Meeting again with Chinese students in Boston
Most Chinese students recognize Edward Snowden on sight, Steve Kelman finds, and their opinions on his actions are as divided as Americans'. (Photo by The Guardian newspaper.)
Despite the economic slowdown in China, the number of student delegations coming to Boston from the Beijing-based China Future Leaders organization continues to rise -- two groups have come in the last month, and another group will come at the end of September. I enjoy meeting with these students and taking their pulse a little bit on issues involving how they see their society and relations between China and the United States.
During these last two visits, toward the beginning of my presentation I flashed a picture of Edward Snowden on a screen and asked if they knew who this was. Both times, rustles of nervous laughter and other sounds arose from the group; by show of hands, most everybody recognized him.
When I asked what they thought about him, a number of girls in the first group immediately reacted by saying, "He's cute." But most of both groups admired him for doing something he believed in, and/or for standing up for privacy in the Internet age. In my recent group, three or four of the 50 or so in the crowd stated that posts they'd put up on China's wildly popular Twitter-like site, China Weibo, had been taken down. (In one case, a post taken down seemed especially innocuous -- it was a comment about Chinese leader Xi Jinping's taste in food.) In the previous group, no students had heard about U.S. accusations against the Chinese army for organized economic espionage against U.S. company websites, though they all knew the word "cybersecurity."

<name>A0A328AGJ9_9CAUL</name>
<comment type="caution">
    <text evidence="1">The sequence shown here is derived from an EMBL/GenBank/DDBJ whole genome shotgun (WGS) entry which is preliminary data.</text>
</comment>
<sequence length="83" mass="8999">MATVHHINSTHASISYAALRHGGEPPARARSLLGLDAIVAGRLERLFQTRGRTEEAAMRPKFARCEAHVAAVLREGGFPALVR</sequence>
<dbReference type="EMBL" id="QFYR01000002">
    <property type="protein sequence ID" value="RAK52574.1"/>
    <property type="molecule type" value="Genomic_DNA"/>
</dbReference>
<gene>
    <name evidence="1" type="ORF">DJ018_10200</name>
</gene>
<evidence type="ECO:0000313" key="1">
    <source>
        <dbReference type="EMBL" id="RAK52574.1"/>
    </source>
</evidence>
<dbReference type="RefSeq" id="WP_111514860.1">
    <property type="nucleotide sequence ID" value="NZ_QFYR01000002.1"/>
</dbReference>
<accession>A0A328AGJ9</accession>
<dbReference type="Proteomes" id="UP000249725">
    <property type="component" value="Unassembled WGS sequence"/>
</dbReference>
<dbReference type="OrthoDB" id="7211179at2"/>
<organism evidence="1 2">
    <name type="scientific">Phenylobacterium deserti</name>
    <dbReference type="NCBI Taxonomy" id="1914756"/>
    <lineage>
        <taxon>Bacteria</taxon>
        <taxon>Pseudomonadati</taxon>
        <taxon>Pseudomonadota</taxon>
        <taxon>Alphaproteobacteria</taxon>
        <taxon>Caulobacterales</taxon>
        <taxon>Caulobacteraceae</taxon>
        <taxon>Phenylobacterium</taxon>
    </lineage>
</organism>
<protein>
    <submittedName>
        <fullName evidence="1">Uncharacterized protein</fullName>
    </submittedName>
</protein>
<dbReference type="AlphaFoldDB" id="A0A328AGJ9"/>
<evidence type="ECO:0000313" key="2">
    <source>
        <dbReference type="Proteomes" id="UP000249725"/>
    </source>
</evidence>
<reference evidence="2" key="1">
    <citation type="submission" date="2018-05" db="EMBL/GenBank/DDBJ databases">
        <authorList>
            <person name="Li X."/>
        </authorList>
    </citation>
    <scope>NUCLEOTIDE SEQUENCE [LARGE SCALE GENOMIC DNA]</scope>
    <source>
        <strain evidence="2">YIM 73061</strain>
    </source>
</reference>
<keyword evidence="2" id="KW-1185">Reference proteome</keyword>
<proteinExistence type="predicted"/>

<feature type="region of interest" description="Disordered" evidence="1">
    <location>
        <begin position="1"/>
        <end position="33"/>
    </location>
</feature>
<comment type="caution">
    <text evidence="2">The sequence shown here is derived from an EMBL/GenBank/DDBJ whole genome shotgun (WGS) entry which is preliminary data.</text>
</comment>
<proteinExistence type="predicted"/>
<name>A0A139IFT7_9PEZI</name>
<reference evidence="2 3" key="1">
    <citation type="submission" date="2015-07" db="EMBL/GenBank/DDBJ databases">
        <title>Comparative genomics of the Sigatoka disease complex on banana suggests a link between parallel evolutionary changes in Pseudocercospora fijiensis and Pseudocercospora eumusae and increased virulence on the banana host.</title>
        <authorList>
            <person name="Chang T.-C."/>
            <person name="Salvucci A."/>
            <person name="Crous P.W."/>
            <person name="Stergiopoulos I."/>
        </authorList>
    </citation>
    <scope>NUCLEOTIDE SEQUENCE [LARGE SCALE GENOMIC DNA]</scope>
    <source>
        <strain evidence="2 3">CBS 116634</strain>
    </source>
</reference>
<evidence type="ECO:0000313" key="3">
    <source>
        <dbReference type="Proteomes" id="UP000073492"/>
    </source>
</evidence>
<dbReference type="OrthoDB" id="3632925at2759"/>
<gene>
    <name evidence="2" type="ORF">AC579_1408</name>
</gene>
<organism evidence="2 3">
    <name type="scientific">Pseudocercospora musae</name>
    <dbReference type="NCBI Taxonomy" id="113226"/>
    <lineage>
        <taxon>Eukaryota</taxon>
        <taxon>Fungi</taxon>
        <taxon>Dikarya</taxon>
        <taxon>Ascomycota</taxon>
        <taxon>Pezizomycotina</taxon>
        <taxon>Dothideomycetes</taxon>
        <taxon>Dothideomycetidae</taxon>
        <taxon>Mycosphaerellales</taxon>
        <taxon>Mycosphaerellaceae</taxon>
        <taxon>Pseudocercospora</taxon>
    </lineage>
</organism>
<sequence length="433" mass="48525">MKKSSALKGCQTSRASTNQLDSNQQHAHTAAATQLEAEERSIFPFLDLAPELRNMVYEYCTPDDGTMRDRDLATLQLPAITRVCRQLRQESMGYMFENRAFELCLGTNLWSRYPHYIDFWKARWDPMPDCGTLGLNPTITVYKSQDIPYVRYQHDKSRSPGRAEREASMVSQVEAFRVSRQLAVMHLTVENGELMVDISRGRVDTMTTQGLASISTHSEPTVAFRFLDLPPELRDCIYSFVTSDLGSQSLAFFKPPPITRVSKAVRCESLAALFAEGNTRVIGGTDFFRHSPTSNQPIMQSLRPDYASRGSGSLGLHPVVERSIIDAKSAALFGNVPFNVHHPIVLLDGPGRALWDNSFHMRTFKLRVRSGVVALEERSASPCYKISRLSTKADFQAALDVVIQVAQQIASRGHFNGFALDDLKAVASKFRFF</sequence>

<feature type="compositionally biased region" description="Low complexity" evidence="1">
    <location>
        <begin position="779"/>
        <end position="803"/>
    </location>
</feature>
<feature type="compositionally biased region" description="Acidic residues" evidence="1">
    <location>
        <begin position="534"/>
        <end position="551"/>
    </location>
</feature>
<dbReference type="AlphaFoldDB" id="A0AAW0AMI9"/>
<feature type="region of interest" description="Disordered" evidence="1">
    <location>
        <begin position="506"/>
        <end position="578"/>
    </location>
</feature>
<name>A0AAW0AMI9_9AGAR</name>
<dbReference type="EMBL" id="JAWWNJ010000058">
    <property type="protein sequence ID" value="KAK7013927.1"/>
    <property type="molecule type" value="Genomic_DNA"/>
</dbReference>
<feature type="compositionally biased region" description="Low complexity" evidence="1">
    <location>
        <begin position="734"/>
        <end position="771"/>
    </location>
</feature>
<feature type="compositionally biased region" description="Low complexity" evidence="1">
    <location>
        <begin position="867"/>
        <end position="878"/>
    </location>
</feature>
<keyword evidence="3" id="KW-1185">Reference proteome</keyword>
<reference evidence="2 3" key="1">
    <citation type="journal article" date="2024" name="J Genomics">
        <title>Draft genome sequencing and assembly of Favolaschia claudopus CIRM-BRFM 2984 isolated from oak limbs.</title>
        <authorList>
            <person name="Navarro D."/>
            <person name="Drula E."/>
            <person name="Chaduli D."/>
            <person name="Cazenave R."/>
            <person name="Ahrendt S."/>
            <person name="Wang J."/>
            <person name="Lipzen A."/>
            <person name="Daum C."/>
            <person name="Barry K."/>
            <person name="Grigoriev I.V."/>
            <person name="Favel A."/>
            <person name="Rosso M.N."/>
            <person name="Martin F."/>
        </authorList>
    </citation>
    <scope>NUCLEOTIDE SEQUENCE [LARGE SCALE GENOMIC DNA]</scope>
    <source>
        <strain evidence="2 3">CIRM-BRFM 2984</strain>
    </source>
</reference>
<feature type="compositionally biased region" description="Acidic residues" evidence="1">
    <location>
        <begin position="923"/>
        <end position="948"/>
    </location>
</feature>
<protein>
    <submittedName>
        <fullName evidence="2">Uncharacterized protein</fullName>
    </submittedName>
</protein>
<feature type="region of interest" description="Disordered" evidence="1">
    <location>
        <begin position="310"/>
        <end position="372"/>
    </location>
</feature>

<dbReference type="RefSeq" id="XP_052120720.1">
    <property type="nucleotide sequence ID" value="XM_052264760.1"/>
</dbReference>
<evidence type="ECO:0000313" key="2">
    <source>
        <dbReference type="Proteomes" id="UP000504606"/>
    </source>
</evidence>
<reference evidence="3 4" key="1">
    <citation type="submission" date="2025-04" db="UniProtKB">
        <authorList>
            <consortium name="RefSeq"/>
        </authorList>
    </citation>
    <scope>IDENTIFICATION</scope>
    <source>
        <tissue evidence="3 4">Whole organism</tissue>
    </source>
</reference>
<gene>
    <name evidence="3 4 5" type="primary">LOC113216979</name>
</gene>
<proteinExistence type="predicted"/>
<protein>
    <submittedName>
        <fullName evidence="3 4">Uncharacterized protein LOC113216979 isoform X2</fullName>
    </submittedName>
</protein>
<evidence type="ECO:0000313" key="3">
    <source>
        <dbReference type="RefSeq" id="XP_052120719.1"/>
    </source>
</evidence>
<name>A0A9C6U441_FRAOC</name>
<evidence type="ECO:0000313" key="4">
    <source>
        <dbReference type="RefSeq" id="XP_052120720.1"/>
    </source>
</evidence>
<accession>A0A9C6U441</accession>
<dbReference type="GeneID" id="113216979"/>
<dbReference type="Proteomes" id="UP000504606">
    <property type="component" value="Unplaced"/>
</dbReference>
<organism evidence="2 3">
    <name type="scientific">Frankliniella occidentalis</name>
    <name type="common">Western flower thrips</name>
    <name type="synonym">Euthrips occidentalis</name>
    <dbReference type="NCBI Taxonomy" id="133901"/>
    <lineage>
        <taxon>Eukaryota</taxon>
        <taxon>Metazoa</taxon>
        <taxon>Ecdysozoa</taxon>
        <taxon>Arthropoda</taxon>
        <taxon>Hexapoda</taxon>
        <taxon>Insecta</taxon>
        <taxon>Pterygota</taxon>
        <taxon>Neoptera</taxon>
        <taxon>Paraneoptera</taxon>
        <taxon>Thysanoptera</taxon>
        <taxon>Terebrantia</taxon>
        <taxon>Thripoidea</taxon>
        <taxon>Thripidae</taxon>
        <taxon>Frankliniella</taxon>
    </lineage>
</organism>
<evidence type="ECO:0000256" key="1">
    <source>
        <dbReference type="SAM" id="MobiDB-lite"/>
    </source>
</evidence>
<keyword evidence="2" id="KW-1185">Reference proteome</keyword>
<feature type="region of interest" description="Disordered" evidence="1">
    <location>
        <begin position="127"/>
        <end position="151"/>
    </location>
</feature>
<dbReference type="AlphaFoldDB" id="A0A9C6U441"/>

There was a minority in both groups who called Snowden a "traitor." I was impressed -- independent of my own opinion on the matter -- by two students who said something to the effect of, "If I put myself into the shoes of an American and don't think like a Chinese, I would think he was a traitor." I think it was impressive that these students, though quite young, were able mentally to put themselves in the shoes of others. A good life skill.
I always ask the group -- the vast majority of whom are visiting the United States for the first time -- one thing they like and one thing they don't like about this nation. The consistency of responses over time is impressive. The students like "freedom," "democracy," and "innovation." Some say they like the rule of law.
Given these views -- and given the number of Chinese leaders who choose to send their children to the West for higher education (and even high school) -- it is hard to imagine China moving back inward toward itself, away from being influenced by the West. Indeed, Chinese leaders, not surprisingly from their point of view, seem to be much more worried about the opposite, judging from an Aug. 20 New York Times article discussing a secret directive from the country's party leadership warning against the influence of Western ideas such as constitutionalism, multi-party democracy and media freedom.
(By the way, over time the most common thing the students say they don't like about the United States is our food -- to my surprise, most students state they don't like McDonald's or KFC, the biggest Western fast food brands in China.)
The degree of knowledge many of these students display about the United States is impressive -- one even knew about some fairly obscure details of the immigration reform debate. A student from Tsinghua University, the MIT of China, notably knew the story of the foundation of Tsinghua at the turn of the last century: After Western residents in China were killed during an anti-Western uprising, the Chinese government was forced to pay reparations to Western countries whose nationals had been murdered, but the United States (alone among reparations recipients) returned the money to China and had it used to establish a university.
These students are a cause for optimism that there can be a constructive U.S.-Chinese relationship.
Posted by Steve Kelman on Aug 21, 2013 at 5:23 AM